This building is one of many locations in Michigan named for Jacques Marquette. Born in Laon, France on June 10, 1637, he joined the Society of Jesus in 1654 and became a priest, hence the name Pere Marquette. After teaching in France for some years, he was assigned to Québec in 1666 and devoted himself to learning the languages of the Indians, especially the Huron tongue which is in the Iroquoian language family. In 1668, he was assigned to minister to Indians in the Upper Great Lakes. He established a mission at Sault Ste. Marie in 1668. Three years later, Pere Marquette founded St. Ignace at the Straits of Mackinac giving it a name to honor the Spanish priest, Ignatius of Loyola, who found the Jesuit order of priests. Thus, Marquette played a key role in founding the first European settlements in Michigan. Actually, there were probably French traders with French-Indian children living in both Sault Ste. Marie and St. Ignace by the time Pere Marquette arrived. French traders probably operated from Sault Ste. Marie as early as 1641 and French Jesuits visited the Lake Superior area to preach to the Indians and to the growing mixed race French-Indian population. Pere Marquette established his missions giving these locations a status as a French settlement in the remote wilderness.
Marquette heard about a major river and wished to explore it. This turned out to be the Mississippi. On May 17, 1673, Pere Marquette, the explorer Louis Jolliet, and a group of French-Indian voyageurs set out to explore what we now think of as the Midwest and the Mississippi River Valley. They sailed across Lake Michigan to Green Bay and then up the Fox River as far as possible. The portaged to the river they sought reaching it as present day Prairie du Chien, Wisconsin. Then they sailed down the Mississippi toward the Gulf of Mexico getting as far as the point where the Arkansas River joins the Mississippi. At that confluence, they found that the local Indians had Spanish goods. They assumed that the Spanish were nearby and that they might be set upon by the Spanish military who would assume there were trying to claim the territory for France. Rather than risk their safety, Pere Marquette and his colleagues turned around and went north on the Mississippi. They learned of the Illinois River and sailed on it toward present-day Chicago, greatly reducing the distance of their return trip. I believe that they got back to St. Ignace by the autumn of 1673. That was quite a long trip in the summer of that year. Pere Marquette traveled to Illinois in 1674 and again in 1675. By that time, he suffered from dysentery and, on his return trip to St. Ignace; he died at a site close to present-day Ludington. That location had the name Pere Marquette for a long time and a large cross and historical marker designate the place where he died. However, the industrialist James Ludington initiated a large-scale lumbering operation in this area and, in about 1864, the settlement’s name was changed from Pere Marquette to its present name, Ludington. I wonder if local historians and promoters in Ludington have considered returning the name of their city to Pere Marquette?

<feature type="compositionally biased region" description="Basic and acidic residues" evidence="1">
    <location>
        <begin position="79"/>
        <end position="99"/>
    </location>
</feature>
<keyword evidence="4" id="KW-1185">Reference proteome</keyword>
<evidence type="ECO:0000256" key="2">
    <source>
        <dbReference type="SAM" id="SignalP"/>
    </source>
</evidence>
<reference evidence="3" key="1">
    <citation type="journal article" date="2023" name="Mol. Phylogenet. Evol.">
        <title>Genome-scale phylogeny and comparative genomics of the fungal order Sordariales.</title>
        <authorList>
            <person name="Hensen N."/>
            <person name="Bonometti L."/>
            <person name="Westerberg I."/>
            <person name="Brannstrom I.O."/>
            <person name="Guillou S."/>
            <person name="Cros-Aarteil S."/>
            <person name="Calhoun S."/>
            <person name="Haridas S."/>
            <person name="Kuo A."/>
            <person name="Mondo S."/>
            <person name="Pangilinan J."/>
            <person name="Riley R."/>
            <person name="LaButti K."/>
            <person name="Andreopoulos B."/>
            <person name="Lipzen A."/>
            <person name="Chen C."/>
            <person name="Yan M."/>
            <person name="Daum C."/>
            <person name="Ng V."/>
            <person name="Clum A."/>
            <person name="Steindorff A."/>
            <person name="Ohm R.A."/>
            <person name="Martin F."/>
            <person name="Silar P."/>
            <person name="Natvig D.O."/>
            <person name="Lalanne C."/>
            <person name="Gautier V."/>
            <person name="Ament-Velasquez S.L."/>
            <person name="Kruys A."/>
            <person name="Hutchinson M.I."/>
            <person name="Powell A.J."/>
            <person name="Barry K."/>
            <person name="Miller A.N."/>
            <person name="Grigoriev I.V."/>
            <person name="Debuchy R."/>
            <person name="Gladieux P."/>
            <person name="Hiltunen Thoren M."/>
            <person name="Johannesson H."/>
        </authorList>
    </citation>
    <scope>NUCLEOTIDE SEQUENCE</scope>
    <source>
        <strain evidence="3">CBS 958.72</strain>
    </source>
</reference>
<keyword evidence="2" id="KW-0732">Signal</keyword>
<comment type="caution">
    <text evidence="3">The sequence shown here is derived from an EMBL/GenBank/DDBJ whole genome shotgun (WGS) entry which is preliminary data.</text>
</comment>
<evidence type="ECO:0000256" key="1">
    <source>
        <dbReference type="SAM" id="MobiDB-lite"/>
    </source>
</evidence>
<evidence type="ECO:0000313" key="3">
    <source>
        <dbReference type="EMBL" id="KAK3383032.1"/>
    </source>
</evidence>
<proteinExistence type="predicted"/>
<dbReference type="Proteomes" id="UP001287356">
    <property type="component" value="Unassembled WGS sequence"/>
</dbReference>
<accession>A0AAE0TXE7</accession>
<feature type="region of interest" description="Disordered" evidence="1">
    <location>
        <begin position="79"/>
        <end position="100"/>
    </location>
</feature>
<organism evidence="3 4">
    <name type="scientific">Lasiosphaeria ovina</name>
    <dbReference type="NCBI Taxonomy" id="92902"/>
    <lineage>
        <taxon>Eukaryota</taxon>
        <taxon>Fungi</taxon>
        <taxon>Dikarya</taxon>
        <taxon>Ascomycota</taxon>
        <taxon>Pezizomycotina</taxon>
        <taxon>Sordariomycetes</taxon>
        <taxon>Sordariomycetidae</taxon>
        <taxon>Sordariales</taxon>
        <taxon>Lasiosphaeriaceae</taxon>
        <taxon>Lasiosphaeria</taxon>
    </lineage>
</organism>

Date of Completion: 1906
Architect: Unknown to me
Use in 2011: Office Building
Website for the renovating organization and current owner: http://www.400monroe.com/Default.aspx
City of Michigan Designated Historic District: Not listed
State of Michigan Registry of Historic Sites: Not listed
National Register of Historic Places: The Marquette Building is within the Detroit Financial District which was listed as a National Historic District on December 14, 2009.
Description updated: December, 2011